project specification

Sherpa

The SherpaTT is developed in order to be a part of a controlled multi-robot team in the TransTerrA project that aims to gather samples from lunar or planetary surface exploration. It is an autonomous, hybrid wheeled-leg system hardware type rover that is characterized by its four legs with attached wheels at the end. This system allows SherpaTT to walk and drive over different complex terrain.

Specifications

Width240 cm
Length240 cm
Height120 cm
Lenth arm180 cm
Weight200 kg
Power supplyLithum Polymer Batteries at 48.8V
Degrees of freedom30 DOF
4 DOF per swing unit
2 DOF per wheel
6 DOF for the arm
Sensors1 Stereo camera and laser range finder to the fron
1 Camera and laser range finder to the back
1 Single cameras to both sides
1 Customized Force-Torque Sensors for each swing uni
ActuationBrushless DC motors

Overview

It is an autonomous, hybrid wheeled-leg system hardware type rover that is characterized by its four legs with attached wheels at the end. This system allows SherpaTT to walk and drive over different complex terrain. 

In order to investigate places that have environmental conditions not suitable for humans, research and resources are channeled on the development of mobile robots. These robots can provide the capability to explore and collect scientific data from a hazardous or difficult to reach location. With this, the autonomy of the robot is important as it is meant to survey the area independently without human intervention. 

The goal of the project is to make a hybrid walking and driving rover with high mobility that is robust and stable in walking and climbing over irregular terrain. The collected samples of SherpaTT are handed over to the landing site and will eventually be sent back to earth for study and research.

SherpaTT System Overview

SherpaTT is fitted with an internal power supply, camera, LIDAR (Light Detection and Ranging) sensor, a force-torque sensor at each wheel, and a manipulator arm used for handling payload. 

The rover is also equipped with four payload interfaces placed around the manipulator tower and one at the bottom of the body. These electro-mechanical interfaces (EMI) are used for seamless integration in transporting payloads with its other teammate robots, such as Coyote III. The EMI will also serve as an additional port for attaching additional devices or sensors in the future and for reconfiguring modular payload items appropriate for different tasks.

SherpaTT has four legs in an active suspension system that has 20 degrees of freedom altogether. The wheeled legs are able to move in a 3D workspace similar to a toroid that makes SherpaTT versatile and adaptable to different footprint patterns. 

Motion Control System

The Motion Control System (MCS) serves as the bridge between the robot’s firmware and high-level controls used for navigation and autonomous functions. It is set-up to cover the control of the complex kinematics of SherpaTT.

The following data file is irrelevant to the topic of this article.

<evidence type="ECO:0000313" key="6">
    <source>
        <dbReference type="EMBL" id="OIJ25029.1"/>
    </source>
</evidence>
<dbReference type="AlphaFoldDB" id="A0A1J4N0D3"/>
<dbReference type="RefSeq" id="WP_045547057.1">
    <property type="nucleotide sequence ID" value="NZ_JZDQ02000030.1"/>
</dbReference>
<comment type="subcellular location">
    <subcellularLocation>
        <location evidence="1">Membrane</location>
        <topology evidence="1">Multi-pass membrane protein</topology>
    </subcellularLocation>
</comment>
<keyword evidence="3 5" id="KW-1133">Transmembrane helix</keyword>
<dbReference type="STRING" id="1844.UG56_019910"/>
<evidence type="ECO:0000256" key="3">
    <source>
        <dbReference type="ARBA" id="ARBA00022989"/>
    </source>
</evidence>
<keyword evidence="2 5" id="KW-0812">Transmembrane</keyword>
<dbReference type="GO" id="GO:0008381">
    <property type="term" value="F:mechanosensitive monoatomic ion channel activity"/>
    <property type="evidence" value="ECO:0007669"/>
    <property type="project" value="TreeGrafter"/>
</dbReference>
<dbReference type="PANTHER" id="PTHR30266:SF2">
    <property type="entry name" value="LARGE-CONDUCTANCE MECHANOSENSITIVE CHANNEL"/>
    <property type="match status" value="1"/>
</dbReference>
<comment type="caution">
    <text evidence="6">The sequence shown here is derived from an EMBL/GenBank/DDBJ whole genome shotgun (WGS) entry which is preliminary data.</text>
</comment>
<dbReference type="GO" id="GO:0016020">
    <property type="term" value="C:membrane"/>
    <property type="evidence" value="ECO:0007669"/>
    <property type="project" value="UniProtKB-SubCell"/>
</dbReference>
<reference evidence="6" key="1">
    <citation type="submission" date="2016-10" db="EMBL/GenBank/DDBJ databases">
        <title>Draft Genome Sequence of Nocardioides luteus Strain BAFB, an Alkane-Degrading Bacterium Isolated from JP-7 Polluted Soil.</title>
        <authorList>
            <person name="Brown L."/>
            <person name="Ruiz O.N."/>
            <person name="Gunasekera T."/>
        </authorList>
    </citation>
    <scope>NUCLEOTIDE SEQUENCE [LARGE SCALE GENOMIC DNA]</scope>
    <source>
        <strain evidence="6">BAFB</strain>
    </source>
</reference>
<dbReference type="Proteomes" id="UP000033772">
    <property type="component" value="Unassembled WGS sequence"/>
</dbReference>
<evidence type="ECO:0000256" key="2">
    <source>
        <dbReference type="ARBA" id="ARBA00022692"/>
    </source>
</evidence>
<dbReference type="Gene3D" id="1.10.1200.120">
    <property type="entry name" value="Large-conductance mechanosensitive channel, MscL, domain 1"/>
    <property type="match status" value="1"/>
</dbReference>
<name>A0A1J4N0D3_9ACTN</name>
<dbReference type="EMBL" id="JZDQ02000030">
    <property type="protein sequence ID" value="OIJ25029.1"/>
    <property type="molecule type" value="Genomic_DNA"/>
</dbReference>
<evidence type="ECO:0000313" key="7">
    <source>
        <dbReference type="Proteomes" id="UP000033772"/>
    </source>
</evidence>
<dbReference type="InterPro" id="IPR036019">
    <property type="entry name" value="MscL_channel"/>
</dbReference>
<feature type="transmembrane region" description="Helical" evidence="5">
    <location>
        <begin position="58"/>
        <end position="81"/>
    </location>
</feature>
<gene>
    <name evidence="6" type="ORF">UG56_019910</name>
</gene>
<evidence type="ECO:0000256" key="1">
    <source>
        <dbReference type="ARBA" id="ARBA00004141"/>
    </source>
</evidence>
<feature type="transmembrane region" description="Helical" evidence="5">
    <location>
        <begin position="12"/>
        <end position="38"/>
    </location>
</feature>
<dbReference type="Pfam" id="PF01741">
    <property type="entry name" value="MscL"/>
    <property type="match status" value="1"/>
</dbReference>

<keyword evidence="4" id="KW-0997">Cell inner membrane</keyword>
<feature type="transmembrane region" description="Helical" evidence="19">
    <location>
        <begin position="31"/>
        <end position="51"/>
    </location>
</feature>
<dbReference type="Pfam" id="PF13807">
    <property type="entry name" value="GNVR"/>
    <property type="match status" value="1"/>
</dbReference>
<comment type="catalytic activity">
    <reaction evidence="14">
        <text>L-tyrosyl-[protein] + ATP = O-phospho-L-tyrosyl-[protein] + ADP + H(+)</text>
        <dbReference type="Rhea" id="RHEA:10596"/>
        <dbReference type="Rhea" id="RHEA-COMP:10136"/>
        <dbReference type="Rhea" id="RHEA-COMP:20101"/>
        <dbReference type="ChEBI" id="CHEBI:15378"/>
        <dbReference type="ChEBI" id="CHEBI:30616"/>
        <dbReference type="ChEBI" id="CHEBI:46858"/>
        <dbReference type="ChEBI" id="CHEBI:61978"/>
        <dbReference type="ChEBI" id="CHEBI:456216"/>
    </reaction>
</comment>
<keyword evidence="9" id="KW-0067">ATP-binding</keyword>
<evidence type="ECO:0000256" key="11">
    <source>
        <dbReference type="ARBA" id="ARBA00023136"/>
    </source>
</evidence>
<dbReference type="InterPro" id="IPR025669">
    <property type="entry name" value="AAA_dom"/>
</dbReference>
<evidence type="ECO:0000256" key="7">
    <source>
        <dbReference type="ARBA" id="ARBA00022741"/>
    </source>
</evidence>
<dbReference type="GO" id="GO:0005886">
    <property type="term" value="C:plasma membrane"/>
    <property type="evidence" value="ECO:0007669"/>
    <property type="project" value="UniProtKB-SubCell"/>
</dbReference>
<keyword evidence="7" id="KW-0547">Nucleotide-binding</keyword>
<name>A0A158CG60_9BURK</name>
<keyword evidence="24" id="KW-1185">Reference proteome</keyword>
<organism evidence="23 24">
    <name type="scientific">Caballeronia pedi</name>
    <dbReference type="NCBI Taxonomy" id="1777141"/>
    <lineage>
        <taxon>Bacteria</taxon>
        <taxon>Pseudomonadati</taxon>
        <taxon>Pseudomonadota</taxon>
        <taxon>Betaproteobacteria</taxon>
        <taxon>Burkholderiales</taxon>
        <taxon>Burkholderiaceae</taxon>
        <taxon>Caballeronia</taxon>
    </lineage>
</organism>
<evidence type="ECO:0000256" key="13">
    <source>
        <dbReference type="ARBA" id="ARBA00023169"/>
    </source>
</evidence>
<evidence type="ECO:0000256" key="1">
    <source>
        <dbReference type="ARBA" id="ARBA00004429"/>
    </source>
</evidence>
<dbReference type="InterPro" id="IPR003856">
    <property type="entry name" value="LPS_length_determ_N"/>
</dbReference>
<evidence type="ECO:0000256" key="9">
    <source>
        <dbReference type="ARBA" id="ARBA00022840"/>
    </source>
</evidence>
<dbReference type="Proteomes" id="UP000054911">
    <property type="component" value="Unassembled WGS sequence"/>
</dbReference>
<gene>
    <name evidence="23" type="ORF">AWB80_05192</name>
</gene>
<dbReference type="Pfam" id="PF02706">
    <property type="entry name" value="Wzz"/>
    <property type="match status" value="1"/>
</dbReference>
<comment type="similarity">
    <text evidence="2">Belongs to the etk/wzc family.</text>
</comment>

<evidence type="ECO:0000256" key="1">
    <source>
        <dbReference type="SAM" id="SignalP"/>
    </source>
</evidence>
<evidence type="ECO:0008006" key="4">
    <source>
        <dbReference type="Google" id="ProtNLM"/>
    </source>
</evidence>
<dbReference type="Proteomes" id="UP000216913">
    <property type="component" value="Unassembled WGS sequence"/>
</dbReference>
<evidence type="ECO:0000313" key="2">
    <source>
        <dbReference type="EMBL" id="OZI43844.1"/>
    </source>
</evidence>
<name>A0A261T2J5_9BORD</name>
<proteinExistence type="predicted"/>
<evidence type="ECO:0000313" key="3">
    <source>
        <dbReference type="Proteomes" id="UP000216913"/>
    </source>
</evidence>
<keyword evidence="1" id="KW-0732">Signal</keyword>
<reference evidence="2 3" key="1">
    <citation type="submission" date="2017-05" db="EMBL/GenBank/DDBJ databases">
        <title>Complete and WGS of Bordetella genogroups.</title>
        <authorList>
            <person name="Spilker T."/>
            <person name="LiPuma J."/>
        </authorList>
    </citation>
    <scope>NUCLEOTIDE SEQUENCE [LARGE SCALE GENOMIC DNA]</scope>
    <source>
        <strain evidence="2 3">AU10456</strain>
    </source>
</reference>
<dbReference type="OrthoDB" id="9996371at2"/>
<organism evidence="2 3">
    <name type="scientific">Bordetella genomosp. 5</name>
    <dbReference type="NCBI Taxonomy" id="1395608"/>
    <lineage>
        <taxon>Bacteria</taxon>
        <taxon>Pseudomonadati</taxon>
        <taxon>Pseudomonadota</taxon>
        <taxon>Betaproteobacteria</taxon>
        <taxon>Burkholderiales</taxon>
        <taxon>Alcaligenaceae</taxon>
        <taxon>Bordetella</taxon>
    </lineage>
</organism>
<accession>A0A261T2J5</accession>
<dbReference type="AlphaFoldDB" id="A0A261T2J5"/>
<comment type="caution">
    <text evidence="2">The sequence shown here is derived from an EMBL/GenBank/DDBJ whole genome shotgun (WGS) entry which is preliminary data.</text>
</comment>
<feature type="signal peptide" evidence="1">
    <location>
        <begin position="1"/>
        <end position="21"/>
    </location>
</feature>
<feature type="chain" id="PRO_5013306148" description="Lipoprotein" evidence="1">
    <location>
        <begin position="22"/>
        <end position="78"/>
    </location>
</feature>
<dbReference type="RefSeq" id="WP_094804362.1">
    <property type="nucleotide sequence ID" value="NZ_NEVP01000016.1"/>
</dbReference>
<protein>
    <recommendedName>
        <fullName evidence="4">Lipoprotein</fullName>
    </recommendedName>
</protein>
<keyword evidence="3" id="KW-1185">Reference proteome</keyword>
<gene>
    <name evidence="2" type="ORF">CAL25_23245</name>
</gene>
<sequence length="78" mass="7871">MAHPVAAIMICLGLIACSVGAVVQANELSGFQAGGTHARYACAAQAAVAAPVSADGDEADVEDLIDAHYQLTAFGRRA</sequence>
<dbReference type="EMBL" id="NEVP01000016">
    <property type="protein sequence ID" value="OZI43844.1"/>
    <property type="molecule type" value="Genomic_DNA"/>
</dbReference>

The main command inputs are the Motion Command, Body Posture, and Footprint. 

  1. Motion command is used to control the three-dimensional robot movements in x, y, and z, where x is forward, y is lateral and turn movements about z. 
  2. The Body Posture commands are used to control the six degrees of freedom of the central body.
  3. Footprint commands are used to describe the three degrees of freedom for each leg endpoint (LEP).

Active Ground Adaptation

The MCS of SherpaTT also has a Ground Adaptation Process (GAP) that allows the robot’s wheeled legs to conform to the terrain. The GAP is fitted with modules one of which, is the Ensure Ground Contact (EGC) module that keeps the wheels to be in contact with the ground at all times. Once a leg is relieved of force acting on it, the wheels will adjust along the z-axis to close the gap. 

Experiments are set up in order to test the motion control system and for validating the rover’s ground adaptation process capabilities if it were to move in an irregular terrain. The test shows that without the adaptation to the obstacle, the load will not be distributed evenly to all the legs and a single wheel may suffer from the load imbalance. With the GAP, the deviation of force for each leg has been reduced to ±50N as opposed to ±300N if it is not implemented.            

Altogether, the results show that SherpaTT is a stable robot equipped to navigate and adapt to extraterrestrial landscapes. Continued field tests are still necessary though in order to cover all subsets of its system configuration to ensure robustness. 

Besides its development essentially for space explorations, SherpaTT can also be used for terrestrial functions like in search and rescue, and security applications. A waterproof version of SherpaTT, SherpaUW, are also developed for marine and deep-sea exploration.

References

This paper subsumes the first experiences with the hardware of the robotic system SherpaTT. The mobile platform consists of four legs, each equipped with a wheel at its end

Florian Cordes, Ajish Babu, Robotics and Automation in Space (i-SAIRAS 2016)

Official project page with more information like software on DFKI's website.

https://robotik.dfki-bremen.de/

Wevolver 2022